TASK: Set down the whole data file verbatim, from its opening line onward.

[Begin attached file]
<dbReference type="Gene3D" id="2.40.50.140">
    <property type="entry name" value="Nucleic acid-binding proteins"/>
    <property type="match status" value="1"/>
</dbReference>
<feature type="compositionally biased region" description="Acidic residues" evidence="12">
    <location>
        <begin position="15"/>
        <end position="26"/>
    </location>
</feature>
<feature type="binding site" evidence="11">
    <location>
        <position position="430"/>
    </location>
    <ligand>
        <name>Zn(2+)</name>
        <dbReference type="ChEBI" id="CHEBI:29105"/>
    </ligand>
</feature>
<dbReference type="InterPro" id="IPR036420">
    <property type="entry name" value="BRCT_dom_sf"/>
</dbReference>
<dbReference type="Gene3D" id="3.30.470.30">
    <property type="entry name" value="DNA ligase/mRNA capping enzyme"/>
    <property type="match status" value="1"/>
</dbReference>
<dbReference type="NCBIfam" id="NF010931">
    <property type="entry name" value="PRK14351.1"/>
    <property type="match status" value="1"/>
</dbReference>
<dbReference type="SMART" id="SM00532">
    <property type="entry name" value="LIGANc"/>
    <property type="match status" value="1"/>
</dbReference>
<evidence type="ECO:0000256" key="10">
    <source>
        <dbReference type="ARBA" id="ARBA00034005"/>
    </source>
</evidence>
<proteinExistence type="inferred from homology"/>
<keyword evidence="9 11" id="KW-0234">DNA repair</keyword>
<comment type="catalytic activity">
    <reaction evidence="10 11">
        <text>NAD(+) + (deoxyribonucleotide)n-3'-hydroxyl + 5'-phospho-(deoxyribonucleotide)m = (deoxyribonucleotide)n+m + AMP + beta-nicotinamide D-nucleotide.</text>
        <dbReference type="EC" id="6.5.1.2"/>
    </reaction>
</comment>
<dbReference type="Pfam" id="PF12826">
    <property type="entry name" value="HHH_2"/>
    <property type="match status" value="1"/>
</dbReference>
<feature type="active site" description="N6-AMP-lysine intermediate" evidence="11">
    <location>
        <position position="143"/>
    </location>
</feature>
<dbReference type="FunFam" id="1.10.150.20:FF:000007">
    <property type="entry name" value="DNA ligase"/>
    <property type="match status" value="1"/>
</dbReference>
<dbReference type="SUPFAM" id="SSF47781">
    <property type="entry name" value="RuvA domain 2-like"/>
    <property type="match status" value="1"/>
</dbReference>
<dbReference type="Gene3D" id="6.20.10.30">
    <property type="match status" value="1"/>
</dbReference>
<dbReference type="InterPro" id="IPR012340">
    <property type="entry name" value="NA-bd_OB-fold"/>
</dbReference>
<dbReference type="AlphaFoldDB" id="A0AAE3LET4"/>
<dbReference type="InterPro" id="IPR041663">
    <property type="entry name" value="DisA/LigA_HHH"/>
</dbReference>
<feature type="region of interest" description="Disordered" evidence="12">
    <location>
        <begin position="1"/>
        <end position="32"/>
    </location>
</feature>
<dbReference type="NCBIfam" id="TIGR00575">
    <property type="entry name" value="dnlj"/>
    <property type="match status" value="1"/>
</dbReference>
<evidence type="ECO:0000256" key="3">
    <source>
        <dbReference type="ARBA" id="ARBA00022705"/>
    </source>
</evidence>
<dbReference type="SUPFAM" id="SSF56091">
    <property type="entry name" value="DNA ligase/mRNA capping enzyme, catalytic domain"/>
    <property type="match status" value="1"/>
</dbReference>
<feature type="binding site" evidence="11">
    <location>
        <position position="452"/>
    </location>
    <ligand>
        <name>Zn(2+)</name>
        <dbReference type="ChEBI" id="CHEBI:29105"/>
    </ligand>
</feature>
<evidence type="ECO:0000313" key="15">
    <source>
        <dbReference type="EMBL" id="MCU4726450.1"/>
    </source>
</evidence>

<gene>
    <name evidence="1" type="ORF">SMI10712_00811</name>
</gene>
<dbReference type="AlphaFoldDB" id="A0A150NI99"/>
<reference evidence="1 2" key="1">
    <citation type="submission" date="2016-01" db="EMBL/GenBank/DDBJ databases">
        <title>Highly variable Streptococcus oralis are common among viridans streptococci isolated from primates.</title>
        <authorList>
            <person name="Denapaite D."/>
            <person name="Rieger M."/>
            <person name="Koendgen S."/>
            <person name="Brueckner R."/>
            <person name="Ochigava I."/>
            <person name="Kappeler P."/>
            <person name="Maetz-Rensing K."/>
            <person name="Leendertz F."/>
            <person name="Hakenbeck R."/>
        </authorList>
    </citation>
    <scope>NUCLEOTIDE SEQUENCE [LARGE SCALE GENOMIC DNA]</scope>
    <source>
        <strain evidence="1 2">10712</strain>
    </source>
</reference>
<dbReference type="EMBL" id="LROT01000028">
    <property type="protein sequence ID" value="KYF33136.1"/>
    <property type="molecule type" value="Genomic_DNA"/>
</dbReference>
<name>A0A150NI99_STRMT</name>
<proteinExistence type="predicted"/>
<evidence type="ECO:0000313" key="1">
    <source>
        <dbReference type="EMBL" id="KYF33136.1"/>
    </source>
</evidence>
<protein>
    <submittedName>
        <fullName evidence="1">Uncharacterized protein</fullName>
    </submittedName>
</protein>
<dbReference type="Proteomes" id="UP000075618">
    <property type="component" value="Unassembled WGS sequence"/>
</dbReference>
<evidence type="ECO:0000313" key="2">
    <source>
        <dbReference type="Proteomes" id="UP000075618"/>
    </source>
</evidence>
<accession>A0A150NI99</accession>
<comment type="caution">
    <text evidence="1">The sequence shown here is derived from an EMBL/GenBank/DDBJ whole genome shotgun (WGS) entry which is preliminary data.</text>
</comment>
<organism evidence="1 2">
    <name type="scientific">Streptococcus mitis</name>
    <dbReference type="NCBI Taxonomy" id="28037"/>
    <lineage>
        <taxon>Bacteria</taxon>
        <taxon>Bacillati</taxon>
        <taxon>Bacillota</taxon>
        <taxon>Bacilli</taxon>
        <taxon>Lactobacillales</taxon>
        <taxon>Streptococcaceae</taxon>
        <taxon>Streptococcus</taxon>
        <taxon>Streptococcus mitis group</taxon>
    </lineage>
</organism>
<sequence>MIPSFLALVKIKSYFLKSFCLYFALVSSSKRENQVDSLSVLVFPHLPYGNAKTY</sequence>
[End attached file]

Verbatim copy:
<dbReference type="Gene3D" id="2.40.50.140">
    <property type="entry name" value="Nucleic acid-binding proteins"/>
    <property type="match status" value="1"/>
</dbReference>
<feature type="compositionally biased region" description="Acidic residues" evidence="12">
    <location>
        <begin position="15"/>
        <end position="26"/>
    </location>
</feature>
<feature type="binding site" evidence="11">
    <location>
        <position position="430"/>
    </location>
    <ligand>
        <name>Zn(2+)</name>
        <dbReference type="ChEBI" id="CHEBI:29105"/>
    </ligand>
</feature>
<dbReference type="InterPro" id="IPR036420">
    <property type="entry name" value="BRCT_dom_sf"/>
</dbReference>
<dbReference type="Gene3D" id="3.30.470.30">
    <property type="entry name" value="DNA ligase/mRNA capping enzyme"/>
    <property type="match status" value="1"/>
</dbReference>
<dbReference type="NCBIfam" id="NF010931">
    <property type="entry name" value="PRK14351.1"/>
    <property type="match status" value="1"/>
</dbReference>
<dbReference type="SMART" id="SM00532">
    <property type="entry name" value="LIGANc"/>
    <property type="match status" value="1"/>
</dbReference>
<evidence type="ECO:0000256" key="10">
    <source>
        <dbReference type="ARBA" id="ARBA00034005"/>
    </source>
</evidence>
<proteinExistence type="inferred from homology"/>
<keyword evidence="9 11" id="KW-0234">DNA repair</keyword>
<comment type="catalytic activity">
    <reaction evidence="10 11">
        <text>NAD(+) + (deoxyribonucleotide)n-3'-hydroxyl + 5'-phospho-(deoxyribonucleotide)m = (deoxyribonucleotide)n+m + AMP + beta-nicotinamide D-nucleotide.</text>
        <dbReference type="EC" id="6.5.1.2"/>
    </reaction>
</comment>
<dbReference type="Pfam" id="PF12826">
    <property type="entry name" value="HHH_2"/>
    <property type="match status" value="1"/>
</dbReference>
<feature type="active site" description="N6-AMP-lysine intermediate" evidence="11">
    <location>
        <position position="143"/>
    </location>
</feature>
<dbReference type="FunFam" id="1.10.150.20:FF:000007">
    <property type="entry name" value="DNA ligase"/>
    <property type="match status" value="1"/>
</dbReference>
<dbReference type="SUPFAM" id="SSF47781">
    <property type="entry name" value="RuvA domain 2-like"/>
    <property type="match status" value="1"/>
</dbReference>
<dbReference type="Gene3D" id="6.20.10.30">
    <property type="match status" value="1"/>
</dbReference>
<dbReference type="InterPro" id="IPR012340">
    <property type="entry name" value="NA-bd_OB-fold"/>
</dbReference>
<dbReference type="AlphaFoldDB" id="A0AAE3LET4"/>
<dbReference type="InterPro" id="IPR041663">
    <property type="entry name" value="DisA/LigA_HHH"/>
</dbReference>
<feature type="region of interest" description="Disordered" evidence="12">
    <location>
        <begin position="1"/>
        <end position="32"/>
    </location>
</feature>
<dbReference type="NCBIfam" id="TIGR00575">
    <property type="entry name" value="dnlj"/>
    <property type="match status" value="1"/>
</dbReference>
<evidence type="ECO:0000256" key="3">
    <source>
        <dbReference type="ARBA" id="ARBA00022705"/>
    </source>
</evidence>
<dbReference type="SUPFAM" id="SSF56091">
    <property type="entry name" value="DNA ligase/mRNA capping enzyme, catalytic domain"/>
    <property type="match status" value="1"/>
</dbReference>
<feature type="binding site" evidence="11">
    <location>
        <position position="452"/>
    </location>
    <ligand>
        <name>Zn(2+)</name>
        <dbReference type="ChEBI" id="CHEBI:29105"/>
    </ligand>
</feature>
<evidence type="ECO:0000313" key="15">
    <source>
        <dbReference type="EMBL" id="MCU4726450.1"/>
    </source>
</evidence>

<gene>
    <name evidence="1" type="ORF">SMI10712_00811</name>
</gene>
<dbReference type="AlphaFoldDB" id="A0A150NI99"/>
<reference evidence="1 2" key="1">
    <citation type="submission" date="2016-01" db="EMBL/GenBank/DDBJ databases">
        <title>Highly variable Streptococcus oralis are common among viridans streptococci isolated from primates.</title>
        <authorList>
            <person name="Denapaite D."/>
            <person name="Rieger M."/>
            <person name="Koendgen S."/>
            <person name="Brueckner R."/>
            <person name="Ochigava I."/>
            <person name="Kappeler P."/>
            <person name="Maetz-Rensing K."/>
            <person name="Leendertz F."/>
            <person name="Hakenbeck R."/>
        </authorList>
    </citation>
    <scope>NUCLEOTIDE SEQUENCE [LARGE SCALE GENOMIC DNA]</scope>
    <source>
        <strain evidence="1 2">10712</strain>
    </source>
</reference>
<dbReference type="EMBL" id="LROT01000028">
    <property type="protein sequence ID" value="KYF33136.1"/>
    <property type="molecule type" value="Genomic_DNA"/>
</dbReference>
<name>A0A150NI99_STRMT</name>
<proteinExistence type="predicted"/>
<evidence type="ECO:0000313" key="1">
    <source>
        <dbReference type="EMBL" id="KYF33136.1"/>
    </source>
</evidence>
<protein>
    <submittedName>
        <fullName evidence="1">Uncharacterized protein</fullName>
    </submittedName>
</protein>
<dbReference type="Proteomes" id="UP000075618">
    <property type="component" value="Unassembled WGS sequence"/>
</dbReference>
<evidence type="ECO:0000313" key="2">
    <source>
        <dbReference type="Proteomes" id="UP000075618"/>
    </source>
</evidence>
<accession>A0A150NI99</accession>
<comment type="caution">
    <text evidence="1">The sequence shown here is derived from an EMBL/GenBank/DDBJ whole genome shotgun (WGS) entry which is preliminary data.</text>
</comment>
<organism evidence="1 2">
    <name type="scientific">Streptococcus mitis</name>
    <dbReference type="NCBI Taxonomy" id="28037"/>
    <lineage>
        <taxon>Bacteria</taxon>
        <taxon>Bacillati</taxon>
        <taxon>Bacillota</taxon>
        <taxon>Bacilli</taxon>
        <taxon>Lactobacillales</taxon>
        <taxon>Streptococcaceae</taxon>
        <taxon>Streptococcus</taxon>
        <taxon>Streptococcus mitis group</taxon>
    </lineage>
</organism>
<sequence>MIPSFLALVKIKSYFLKSFCLYFALVSSSKRENQVDSLSVLVFPHLPYGNAKTY</sequence>